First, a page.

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Past Discussions 2013

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Overview of existing networks for LMO detection and identification [#5277]
Dear Participants of the Laboratory Network,

Welcome to the discussions of the Network of Laboratories for LMO Detection & Identification. As mentioned in the email sent out by the Secretariat on the 9th May the activities of the network are reconvening with the view to achieve the mandates set out by the COP-MOP in their decision BS-V/9 and in the Strategic Plan for the Cartagena Protocol on Biosafety.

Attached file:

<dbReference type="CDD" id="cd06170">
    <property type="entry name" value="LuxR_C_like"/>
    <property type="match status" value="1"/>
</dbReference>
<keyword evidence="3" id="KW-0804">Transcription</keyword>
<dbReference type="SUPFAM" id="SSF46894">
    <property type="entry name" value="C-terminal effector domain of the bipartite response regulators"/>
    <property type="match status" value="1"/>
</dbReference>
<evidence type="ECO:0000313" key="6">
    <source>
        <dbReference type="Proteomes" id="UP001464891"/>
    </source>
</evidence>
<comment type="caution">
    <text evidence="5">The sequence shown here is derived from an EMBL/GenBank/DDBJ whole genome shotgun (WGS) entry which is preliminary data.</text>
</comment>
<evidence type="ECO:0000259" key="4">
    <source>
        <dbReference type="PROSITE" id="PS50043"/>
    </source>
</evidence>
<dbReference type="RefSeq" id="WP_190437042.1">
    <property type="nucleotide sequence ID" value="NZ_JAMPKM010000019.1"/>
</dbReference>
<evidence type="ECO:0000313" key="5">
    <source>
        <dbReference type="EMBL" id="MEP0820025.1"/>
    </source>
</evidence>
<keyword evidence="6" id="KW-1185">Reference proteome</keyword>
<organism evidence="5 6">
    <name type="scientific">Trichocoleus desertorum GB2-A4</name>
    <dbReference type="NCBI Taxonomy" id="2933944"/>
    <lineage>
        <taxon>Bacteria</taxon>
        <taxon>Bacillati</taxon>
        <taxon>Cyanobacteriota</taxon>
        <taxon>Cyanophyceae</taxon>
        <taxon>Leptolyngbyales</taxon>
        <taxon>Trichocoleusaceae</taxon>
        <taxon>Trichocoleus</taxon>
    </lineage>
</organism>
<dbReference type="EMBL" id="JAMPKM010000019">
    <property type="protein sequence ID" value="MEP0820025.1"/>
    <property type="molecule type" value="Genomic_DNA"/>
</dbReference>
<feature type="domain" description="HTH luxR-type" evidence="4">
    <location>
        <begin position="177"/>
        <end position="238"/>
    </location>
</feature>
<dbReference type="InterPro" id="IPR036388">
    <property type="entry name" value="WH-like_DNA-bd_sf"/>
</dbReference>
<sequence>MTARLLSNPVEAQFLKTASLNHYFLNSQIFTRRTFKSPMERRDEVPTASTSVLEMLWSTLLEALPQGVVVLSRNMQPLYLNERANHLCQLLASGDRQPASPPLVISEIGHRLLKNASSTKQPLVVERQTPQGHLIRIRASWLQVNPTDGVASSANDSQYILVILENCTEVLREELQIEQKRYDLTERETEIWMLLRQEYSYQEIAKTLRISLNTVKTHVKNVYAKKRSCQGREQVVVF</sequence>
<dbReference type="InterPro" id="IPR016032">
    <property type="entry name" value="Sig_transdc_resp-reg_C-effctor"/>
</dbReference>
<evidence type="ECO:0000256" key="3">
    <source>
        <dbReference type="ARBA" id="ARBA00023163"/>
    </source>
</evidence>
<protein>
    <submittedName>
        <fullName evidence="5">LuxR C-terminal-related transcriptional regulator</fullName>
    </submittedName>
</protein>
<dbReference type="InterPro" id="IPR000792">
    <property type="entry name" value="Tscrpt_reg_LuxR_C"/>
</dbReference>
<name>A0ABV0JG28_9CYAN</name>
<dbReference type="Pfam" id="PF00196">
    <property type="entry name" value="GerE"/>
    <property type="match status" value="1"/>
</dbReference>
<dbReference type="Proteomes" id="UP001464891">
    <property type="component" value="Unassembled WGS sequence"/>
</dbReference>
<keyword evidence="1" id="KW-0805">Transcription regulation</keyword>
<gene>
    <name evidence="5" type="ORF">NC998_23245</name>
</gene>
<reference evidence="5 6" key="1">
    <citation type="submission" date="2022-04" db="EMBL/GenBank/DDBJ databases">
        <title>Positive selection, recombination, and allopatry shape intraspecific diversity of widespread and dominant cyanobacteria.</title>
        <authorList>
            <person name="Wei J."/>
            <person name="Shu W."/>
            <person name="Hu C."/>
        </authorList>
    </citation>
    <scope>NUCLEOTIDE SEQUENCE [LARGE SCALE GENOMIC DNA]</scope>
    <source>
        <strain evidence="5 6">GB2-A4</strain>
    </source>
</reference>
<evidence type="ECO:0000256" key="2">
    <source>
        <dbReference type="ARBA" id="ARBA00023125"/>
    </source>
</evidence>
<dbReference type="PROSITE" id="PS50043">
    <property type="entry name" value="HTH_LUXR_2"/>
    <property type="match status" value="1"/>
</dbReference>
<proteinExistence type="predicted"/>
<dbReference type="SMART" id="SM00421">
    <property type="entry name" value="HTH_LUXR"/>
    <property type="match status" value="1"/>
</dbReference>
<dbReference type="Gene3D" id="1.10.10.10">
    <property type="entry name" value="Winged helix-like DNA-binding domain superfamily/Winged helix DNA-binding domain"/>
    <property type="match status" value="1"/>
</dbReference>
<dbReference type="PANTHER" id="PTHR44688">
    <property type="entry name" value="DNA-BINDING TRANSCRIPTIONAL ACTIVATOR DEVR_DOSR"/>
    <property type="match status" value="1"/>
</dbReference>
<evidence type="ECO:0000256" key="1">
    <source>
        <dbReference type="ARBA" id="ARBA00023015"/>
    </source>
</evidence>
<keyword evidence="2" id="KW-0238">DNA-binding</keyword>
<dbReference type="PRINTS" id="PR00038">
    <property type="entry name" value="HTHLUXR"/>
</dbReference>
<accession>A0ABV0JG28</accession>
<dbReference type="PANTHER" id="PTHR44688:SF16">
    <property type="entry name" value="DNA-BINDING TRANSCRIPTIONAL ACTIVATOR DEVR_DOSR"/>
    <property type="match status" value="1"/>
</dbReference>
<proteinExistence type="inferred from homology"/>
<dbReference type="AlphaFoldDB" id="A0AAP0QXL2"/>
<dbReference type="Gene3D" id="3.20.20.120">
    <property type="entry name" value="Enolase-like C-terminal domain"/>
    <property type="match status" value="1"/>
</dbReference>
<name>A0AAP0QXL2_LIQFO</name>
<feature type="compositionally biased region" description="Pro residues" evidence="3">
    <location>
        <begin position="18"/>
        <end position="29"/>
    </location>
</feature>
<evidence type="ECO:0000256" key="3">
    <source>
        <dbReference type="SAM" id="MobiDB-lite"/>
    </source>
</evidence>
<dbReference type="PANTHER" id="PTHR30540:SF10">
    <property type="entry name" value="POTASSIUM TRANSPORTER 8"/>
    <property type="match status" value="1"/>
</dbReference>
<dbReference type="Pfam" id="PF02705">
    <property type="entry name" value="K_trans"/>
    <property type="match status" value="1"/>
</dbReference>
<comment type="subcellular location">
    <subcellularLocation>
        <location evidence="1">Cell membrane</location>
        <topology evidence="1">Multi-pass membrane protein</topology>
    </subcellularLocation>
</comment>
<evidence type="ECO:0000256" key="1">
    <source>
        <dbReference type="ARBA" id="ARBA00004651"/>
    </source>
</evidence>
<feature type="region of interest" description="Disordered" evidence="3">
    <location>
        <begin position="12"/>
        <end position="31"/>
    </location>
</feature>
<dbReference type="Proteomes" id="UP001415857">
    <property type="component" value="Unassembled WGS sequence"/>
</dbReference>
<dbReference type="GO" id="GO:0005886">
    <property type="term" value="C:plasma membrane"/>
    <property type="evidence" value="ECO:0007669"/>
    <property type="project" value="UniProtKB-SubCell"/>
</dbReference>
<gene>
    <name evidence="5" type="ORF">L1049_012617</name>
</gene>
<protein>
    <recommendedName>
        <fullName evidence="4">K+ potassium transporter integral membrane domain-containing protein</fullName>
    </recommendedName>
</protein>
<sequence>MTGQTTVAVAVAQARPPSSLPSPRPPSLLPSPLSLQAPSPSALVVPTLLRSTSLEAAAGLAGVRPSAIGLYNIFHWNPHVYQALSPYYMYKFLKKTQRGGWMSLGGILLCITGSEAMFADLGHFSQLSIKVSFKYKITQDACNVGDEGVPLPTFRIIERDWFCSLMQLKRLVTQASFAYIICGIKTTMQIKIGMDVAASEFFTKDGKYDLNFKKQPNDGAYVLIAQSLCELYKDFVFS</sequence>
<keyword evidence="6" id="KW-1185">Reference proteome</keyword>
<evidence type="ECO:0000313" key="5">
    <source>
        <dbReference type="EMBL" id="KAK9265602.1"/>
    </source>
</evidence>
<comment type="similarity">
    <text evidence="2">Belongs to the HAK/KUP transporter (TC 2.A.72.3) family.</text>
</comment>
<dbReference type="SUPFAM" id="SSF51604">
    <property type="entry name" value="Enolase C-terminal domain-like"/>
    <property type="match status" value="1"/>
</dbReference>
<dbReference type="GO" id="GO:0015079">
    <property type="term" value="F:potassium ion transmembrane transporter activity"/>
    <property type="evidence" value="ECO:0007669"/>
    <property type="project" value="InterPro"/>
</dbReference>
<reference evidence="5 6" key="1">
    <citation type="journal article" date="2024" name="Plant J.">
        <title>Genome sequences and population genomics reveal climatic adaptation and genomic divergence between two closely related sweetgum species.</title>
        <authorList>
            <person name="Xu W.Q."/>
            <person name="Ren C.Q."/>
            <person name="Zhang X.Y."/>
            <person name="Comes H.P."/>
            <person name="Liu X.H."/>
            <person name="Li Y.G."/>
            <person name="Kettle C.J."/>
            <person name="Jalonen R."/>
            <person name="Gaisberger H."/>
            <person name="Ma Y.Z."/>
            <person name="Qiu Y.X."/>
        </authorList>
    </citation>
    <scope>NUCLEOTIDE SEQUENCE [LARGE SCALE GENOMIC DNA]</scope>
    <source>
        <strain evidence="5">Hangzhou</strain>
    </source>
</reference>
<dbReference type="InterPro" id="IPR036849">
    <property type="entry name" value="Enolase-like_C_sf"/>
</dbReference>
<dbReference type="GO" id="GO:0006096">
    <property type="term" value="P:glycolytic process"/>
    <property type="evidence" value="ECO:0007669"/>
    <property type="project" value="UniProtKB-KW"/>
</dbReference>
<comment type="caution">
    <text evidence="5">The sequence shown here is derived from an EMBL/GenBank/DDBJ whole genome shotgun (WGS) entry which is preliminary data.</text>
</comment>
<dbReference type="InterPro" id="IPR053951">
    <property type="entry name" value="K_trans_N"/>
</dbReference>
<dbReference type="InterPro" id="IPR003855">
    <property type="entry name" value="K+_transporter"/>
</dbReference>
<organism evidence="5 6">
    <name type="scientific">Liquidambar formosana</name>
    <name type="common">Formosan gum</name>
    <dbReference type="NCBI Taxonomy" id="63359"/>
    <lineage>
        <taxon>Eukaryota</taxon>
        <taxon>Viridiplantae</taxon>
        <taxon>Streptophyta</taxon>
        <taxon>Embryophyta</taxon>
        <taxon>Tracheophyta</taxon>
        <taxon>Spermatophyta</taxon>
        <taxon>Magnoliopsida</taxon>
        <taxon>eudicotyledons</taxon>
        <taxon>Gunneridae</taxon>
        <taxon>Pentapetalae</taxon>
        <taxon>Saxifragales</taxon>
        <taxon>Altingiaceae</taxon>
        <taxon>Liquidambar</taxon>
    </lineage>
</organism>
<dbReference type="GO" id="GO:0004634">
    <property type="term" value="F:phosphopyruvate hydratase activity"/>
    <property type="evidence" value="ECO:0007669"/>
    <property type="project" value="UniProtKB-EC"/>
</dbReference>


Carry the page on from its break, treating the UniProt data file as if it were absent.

This discussion invites participants to provide an “Overview of existing networks for LMO detection and identification” through sharing their experience with networks they are members of, the scope within the network operates and how the network facilitates activities linked to LMO detection and identification. This will facilitate an assessment of the presence and activity of currently existing networks that connect practitioners and facilitate the access of LMO detection services to a wider regional area with the view to work towards achieving objectives of the Strategic Plan for the Cartagena Protocol on Biosafety.

We are looking forward to your contributions and a vibrant discussion amongst participants!
Best Regards,
The Secretariat
posted on 2013-05-20 02:51 UTC by Dina Abdelhakim, SCBD
This is a reply to 5277 RE: Overview of existing networks for LMO detection and identification [#5361]
Dear All,